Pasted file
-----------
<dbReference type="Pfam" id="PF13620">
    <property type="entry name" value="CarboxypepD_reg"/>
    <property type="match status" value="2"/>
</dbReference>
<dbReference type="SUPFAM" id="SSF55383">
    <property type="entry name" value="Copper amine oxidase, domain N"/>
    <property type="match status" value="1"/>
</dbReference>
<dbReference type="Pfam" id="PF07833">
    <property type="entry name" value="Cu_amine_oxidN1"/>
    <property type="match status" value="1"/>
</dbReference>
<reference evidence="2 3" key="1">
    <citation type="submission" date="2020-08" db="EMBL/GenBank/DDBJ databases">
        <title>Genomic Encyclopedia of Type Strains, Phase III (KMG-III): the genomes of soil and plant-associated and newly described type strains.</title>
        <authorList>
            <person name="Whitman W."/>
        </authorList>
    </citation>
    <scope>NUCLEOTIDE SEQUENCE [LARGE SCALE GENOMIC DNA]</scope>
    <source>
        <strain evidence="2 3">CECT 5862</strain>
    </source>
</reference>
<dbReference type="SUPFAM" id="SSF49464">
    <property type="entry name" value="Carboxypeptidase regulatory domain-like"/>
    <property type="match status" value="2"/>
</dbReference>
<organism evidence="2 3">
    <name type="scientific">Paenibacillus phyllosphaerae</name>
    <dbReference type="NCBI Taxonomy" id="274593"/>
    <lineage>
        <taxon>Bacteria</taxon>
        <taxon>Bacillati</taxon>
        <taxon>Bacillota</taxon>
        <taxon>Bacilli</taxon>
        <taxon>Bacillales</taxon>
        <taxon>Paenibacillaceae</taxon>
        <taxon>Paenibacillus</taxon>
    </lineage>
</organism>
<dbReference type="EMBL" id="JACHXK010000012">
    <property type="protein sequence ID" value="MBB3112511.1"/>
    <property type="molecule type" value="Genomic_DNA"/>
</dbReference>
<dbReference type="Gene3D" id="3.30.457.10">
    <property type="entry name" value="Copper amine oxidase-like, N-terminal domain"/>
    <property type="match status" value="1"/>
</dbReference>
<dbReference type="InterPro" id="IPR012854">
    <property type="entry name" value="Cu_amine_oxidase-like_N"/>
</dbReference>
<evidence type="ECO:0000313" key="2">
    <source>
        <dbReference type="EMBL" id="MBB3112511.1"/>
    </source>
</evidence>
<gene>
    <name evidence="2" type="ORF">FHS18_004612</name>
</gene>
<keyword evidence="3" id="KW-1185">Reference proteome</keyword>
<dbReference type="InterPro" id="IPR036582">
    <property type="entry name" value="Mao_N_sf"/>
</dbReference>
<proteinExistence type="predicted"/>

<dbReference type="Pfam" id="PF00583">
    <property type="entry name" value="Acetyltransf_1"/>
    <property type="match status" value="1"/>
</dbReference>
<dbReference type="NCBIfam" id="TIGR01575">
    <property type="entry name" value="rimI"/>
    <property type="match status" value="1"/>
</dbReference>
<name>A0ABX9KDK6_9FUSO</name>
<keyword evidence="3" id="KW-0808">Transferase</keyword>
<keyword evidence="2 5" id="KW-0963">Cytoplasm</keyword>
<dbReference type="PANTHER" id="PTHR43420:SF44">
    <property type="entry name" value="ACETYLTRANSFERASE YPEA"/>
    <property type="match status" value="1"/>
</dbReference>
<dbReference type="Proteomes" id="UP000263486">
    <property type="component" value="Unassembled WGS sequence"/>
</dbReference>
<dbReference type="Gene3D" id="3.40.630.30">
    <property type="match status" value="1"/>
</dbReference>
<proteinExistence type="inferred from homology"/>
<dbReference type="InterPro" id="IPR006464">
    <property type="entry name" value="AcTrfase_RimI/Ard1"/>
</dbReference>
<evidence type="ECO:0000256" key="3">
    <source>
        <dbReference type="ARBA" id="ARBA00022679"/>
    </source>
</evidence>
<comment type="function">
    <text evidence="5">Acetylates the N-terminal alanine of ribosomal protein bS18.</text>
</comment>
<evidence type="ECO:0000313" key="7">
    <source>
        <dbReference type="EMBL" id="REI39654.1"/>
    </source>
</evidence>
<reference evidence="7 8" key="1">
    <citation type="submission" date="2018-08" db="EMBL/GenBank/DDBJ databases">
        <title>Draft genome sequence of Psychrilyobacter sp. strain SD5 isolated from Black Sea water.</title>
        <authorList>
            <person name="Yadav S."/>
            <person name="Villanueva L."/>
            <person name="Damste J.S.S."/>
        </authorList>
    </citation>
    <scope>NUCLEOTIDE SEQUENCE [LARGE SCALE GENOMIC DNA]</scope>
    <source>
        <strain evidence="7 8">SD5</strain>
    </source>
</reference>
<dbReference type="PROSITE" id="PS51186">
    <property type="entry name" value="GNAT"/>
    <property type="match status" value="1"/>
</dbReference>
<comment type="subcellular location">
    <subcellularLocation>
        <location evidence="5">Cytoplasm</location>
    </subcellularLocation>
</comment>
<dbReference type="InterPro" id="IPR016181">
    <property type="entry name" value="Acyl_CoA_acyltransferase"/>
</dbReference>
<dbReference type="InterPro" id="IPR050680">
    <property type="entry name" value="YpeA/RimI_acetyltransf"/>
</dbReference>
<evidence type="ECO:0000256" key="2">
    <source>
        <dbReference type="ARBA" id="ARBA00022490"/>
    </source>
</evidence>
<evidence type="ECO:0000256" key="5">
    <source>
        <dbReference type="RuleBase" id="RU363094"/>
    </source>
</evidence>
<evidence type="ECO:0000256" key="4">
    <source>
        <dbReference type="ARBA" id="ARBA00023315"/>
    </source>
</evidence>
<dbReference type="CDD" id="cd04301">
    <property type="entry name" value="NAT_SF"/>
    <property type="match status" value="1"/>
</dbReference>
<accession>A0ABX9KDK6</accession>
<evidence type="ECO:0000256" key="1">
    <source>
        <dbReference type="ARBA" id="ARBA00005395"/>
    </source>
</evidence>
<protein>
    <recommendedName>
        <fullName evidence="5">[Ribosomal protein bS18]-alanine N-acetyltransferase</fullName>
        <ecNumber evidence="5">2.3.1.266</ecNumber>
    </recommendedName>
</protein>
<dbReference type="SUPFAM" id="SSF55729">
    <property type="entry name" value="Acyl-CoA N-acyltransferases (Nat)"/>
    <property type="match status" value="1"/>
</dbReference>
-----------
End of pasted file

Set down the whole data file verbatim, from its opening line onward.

<dbReference type="Pfam" id="PF13620">
    <property type="entry name" value="CarboxypepD_reg"/>
    <property type="match status" value="2"/>
</dbReference>
<dbReference type="SUPFAM" id="SSF55383">
    <property type="entry name" value="Copper amine oxidase, domain N"/>
    <property type="match status" value="1"/>
</dbReference>
<dbReference type="Pfam" id="PF07833">
    <property type="entry name" value="Cu_amine_oxidN1"/>
    <property type="match status" value="1"/>
</dbReference>
<reference evidence="2 3" key="1">
    <citation type="submission" date="2020-08" db="EMBL/GenBank/DDBJ databases">
        <title>Genomic Encyclopedia of Type Strains, Phase III (KMG-III): the genomes of soil and plant-associated and newly described type strains.</title>
        <authorList>
            <person name="Whitman W."/>
        </authorList>
    </citation>
    <scope>NUCLEOTIDE SEQUENCE [LARGE SCALE GENOMIC DNA]</scope>
    <source>
        <strain evidence="2 3">CECT 5862</strain>
    </source>
</reference>
<dbReference type="SUPFAM" id="SSF49464">
    <property type="entry name" value="Carboxypeptidase regulatory domain-like"/>
    <property type="match status" value="2"/>
</dbReference>
<organism evidence="2 3">
    <name type="scientific">Paenibacillus phyllosphaerae</name>
    <dbReference type="NCBI Taxonomy" id="274593"/>
    <lineage>
        <taxon>Bacteria</taxon>
        <taxon>Bacillati</taxon>
        <taxon>Bacillota</taxon>
        <taxon>Bacilli</taxon>
        <taxon>Bacillales</taxon>
        <taxon>Paenibacillaceae</taxon>
        <taxon>Paenibacillus</taxon>
    </lineage>
</organism>
<dbReference type="EMBL" id="JACHXK010000012">
    <property type="protein sequence ID" value="MBB3112511.1"/>
    <property type="molecule type" value="Genomic_DNA"/>
</dbReference>
<dbReference type="Gene3D" id="3.30.457.10">
    <property type="entry name" value="Copper amine oxidase-like, N-terminal domain"/>
    <property type="match status" value="1"/>
</dbReference>
<dbReference type="InterPro" id="IPR012854">
    <property type="entry name" value="Cu_amine_oxidase-like_N"/>
</dbReference>
<evidence type="ECO:0000313" key="2">
    <source>
        <dbReference type="EMBL" id="MBB3112511.1"/>
    </source>
</evidence>
<gene>
    <name evidence="2" type="ORF">FHS18_004612</name>
</gene>
<keyword evidence="3" id="KW-1185">Reference proteome</keyword>
<dbReference type="InterPro" id="IPR036582">
    <property type="entry name" value="Mao_N_sf"/>
</dbReference>
<proteinExistence type="predicted"/>

<dbReference type="Pfam" id="PF00583">
    <property type="entry name" value="Acetyltransf_1"/>
    <property type="match status" value="1"/>
</dbReference>
<dbReference type="NCBIfam" id="TIGR01575">
    <property type="entry name" value="rimI"/>
    <property type="match status" value="1"/>
</dbReference>
<name>A0ABX9KDK6_9FUSO</name>
<keyword evidence="3" id="KW-0808">Transferase</keyword>
<keyword evidence="2 5" id="KW-0963">Cytoplasm</keyword>
<dbReference type="PANTHER" id="PTHR43420:SF44">
    <property type="entry name" value="ACETYLTRANSFERASE YPEA"/>
    <property type="match status" value="1"/>
</dbReference>
<dbReference type="Proteomes" id="UP000263486">
    <property type="component" value="Unassembled WGS sequence"/>
</dbReference>
<dbReference type="Gene3D" id="3.40.630.30">
    <property type="match status" value="1"/>
</dbReference>
<proteinExistence type="inferred from homology"/>
<dbReference type="InterPro" id="IPR006464">
    <property type="entry name" value="AcTrfase_RimI/Ard1"/>
</dbReference>
<evidence type="ECO:0000256" key="3">
    <source>
        <dbReference type="ARBA" id="ARBA00022679"/>
    </source>
</evidence>
<comment type="function">
    <text evidence="5">Acetylates the N-terminal alanine of ribosomal protein bS18.</text>
</comment>
<evidence type="ECO:0000313" key="7">
    <source>
        <dbReference type="EMBL" id="REI39654.1"/>
    </source>
</evidence>
<reference evidence="7 8" key="1">
    <citation type="submission" date="2018-08" db="EMBL/GenBank/DDBJ databases">
        <title>Draft genome sequence of Psychrilyobacter sp. strain SD5 isolated from Black Sea water.</title>
        <authorList>
            <person name="Yadav S."/>
            <person name="Villanueva L."/>
            <person name="Damste J.S.S."/>
        </authorList>
    </citation>
    <scope>NUCLEOTIDE SEQUENCE [LARGE SCALE GENOMIC DNA]</scope>
    <source>
        <strain evidence="7 8">SD5</strain>
    </source>
</reference>
<dbReference type="PROSITE" id="PS51186">
    <property type="entry name" value="GNAT"/>
    <property type="match status" value="1"/>
</dbReference>
<comment type="subcellular location">
    <subcellularLocation>
        <location evidence="5">Cytoplasm</location>
    </subcellularLocation>
</comment>
<dbReference type="InterPro" id="IPR016181">
    <property type="entry name" value="Acyl_CoA_acyltransferase"/>
</dbReference>
<dbReference type="InterPro" id="IPR050680">
    <property type="entry name" value="YpeA/RimI_acetyltransf"/>
</dbReference>
<evidence type="ECO:0000256" key="2">
    <source>
        <dbReference type="ARBA" id="ARBA00022490"/>
    </source>
</evidence>
<evidence type="ECO:0000256" key="5">
    <source>
        <dbReference type="RuleBase" id="RU363094"/>
    </source>
</evidence>
<evidence type="ECO:0000256" key="4">
    <source>
        <dbReference type="ARBA" id="ARBA00023315"/>
    </source>
</evidence>
<dbReference type="CDD" id="cd04301">
    <property type="entry name" value="NAT_SF"/>
    <property type="match status" value="1"/>
</dbReference>
<accession>A0ABX9KDK6</accession>
<evidence type="ECO:0000256" key="1">
    <source>
        <dbReference type="ARBA" id="ARBA00005395"/>
    </source>
</evidence>
<protein>
    <recommendedName>
        <fullName evidence="5">[Ribosomal protein bS18]-alanine N-acetyltransferase</fullName>
        <ecNumber evidence="5">2.3.1.266</ecNumber>
    </recommendedName>
</protein>
<dbReference type="SUPFAM" id="SSF55729">
    <property type="entry name" value="Acyl-CoA N-acyltransferases (Nat)"/>
    <property type="match status" value="1"/>
</dbReference>